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Frithjof Schuon

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Extract from “Against the Abuse of an Argument”

The argument that the outward ego is not really ourselves is aimed at individualism, which lends a quasi-absolute value to the fact of being a given individual, of having certain memories and desires; the argument helps us break away from this obsession to the extent such detachment is required, for we have the right to be men.

But this spiritual argument cannot dispense with effort toward perfection, nor for all the more reason can it exonerate the sinner; that is, it cannot be brought to bear in favor of an imperfection, negligence, or sin the responsibility for which one would like to shift to something other than oneself: namely, the empirical ego precisely, hypocritically charged with “unreality”, even though the ego is morally real in the case of the sinner; otherwise the name “sinner” would not be given to one who sins.

When the soul is conscious of being attached to inward or outward phenomena to such a degree that it is drawn away from God, it is necessary to say: this ego, which I cherish and which deceives me, and which is made of images and desires, is not my true being. But when the soul is conscious of an imperfection, a sin, or a vice, one has no right to say: this sin or vice is not myself and hence does not concern me. As long as a man sins by his actions or character, he is identified with his sin. It is only after being purified and with the intention of remaining within the norm that he may tell himself: this sin was not really myself.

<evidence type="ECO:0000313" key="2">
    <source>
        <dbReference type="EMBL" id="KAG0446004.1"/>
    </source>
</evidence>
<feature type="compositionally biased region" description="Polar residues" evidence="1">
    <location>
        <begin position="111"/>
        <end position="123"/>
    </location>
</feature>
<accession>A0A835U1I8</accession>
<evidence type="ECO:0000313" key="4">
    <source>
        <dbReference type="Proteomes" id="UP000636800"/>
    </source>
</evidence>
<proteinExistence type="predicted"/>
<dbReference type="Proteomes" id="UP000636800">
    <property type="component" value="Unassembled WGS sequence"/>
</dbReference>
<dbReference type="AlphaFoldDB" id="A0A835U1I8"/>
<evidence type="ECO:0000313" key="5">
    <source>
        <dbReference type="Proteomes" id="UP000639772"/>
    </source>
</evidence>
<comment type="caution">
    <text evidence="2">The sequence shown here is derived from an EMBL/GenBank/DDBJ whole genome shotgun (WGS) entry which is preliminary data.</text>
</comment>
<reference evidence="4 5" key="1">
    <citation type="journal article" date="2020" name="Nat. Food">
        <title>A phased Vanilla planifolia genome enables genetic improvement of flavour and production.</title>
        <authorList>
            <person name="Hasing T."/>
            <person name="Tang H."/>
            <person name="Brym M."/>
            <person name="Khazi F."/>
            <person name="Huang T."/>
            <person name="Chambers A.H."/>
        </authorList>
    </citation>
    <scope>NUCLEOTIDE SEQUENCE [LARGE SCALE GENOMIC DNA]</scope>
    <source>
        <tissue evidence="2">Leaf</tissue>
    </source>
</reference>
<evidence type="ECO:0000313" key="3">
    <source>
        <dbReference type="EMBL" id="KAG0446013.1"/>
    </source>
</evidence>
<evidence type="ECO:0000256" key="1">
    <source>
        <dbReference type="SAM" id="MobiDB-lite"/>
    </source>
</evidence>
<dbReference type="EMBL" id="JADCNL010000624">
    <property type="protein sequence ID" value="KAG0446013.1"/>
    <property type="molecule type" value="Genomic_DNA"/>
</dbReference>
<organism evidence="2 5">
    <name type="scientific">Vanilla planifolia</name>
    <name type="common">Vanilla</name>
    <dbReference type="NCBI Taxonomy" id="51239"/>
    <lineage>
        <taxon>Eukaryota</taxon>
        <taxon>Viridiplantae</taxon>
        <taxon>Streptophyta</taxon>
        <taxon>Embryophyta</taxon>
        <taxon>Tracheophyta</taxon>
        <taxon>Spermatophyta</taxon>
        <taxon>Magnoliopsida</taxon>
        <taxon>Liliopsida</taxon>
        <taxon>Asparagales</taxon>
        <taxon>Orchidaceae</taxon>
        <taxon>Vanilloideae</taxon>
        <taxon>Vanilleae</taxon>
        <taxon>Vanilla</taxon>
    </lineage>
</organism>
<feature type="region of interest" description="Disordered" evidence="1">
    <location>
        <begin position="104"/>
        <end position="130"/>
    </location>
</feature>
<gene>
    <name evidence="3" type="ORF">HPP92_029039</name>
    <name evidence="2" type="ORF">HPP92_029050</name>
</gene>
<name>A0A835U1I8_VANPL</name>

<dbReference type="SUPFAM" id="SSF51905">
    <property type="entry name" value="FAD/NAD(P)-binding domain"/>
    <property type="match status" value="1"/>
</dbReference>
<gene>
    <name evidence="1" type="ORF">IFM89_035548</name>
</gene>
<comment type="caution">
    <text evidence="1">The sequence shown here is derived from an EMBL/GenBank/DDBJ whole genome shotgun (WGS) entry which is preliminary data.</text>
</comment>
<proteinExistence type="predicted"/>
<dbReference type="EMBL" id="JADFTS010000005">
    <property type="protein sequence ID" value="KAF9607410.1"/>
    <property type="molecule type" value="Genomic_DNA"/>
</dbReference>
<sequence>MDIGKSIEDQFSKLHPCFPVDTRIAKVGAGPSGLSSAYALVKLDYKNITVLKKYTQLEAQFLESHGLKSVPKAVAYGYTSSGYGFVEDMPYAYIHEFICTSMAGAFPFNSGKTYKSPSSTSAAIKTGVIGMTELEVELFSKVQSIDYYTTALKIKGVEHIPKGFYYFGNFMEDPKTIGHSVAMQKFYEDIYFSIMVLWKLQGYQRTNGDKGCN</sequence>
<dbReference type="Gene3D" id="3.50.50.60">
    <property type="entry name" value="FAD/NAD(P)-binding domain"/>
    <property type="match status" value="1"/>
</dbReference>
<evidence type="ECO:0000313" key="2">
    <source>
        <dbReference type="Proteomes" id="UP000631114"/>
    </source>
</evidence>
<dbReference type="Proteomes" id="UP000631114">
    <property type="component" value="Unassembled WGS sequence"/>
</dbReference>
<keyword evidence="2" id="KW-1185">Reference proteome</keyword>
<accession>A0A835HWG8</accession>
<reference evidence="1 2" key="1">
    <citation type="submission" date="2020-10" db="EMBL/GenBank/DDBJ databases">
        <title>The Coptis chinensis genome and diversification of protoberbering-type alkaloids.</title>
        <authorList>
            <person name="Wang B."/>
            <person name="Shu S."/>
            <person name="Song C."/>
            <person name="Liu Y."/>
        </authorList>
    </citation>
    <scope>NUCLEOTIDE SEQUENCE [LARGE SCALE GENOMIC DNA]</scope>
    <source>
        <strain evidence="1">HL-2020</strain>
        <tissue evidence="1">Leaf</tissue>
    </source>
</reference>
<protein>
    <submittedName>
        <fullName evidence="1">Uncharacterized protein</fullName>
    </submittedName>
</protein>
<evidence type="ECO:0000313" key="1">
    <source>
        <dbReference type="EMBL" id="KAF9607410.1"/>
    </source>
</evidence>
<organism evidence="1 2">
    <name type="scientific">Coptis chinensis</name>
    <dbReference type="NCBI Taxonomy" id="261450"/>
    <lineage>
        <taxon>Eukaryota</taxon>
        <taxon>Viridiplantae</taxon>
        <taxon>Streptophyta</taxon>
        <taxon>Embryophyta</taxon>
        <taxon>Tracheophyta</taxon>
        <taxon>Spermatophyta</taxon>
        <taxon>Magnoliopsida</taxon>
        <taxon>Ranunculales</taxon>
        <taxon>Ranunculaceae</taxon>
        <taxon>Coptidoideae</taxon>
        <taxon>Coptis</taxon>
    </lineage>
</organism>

Once again, the argument in question operates against individualism, which seduces us and causes us to suffer, and not in favor of an imperfection about which we are complacent. In general a spiritual argument should not be used apart from its concrete intention, for otherwise one may fall into affectation and hypocrisy; the soul should not be told things that it does not understand and that therefore flatter it, so to speak. The individual has a duty to escape evil, but he does not have a duty to be sublime.

There is no Knowledge without objectivity of intelligence; there is no Freedom without objectivity of the will; there is no Nobility without objectivity of the soul. The value of the human person is objectivity, which is at once extinction and reintegration.

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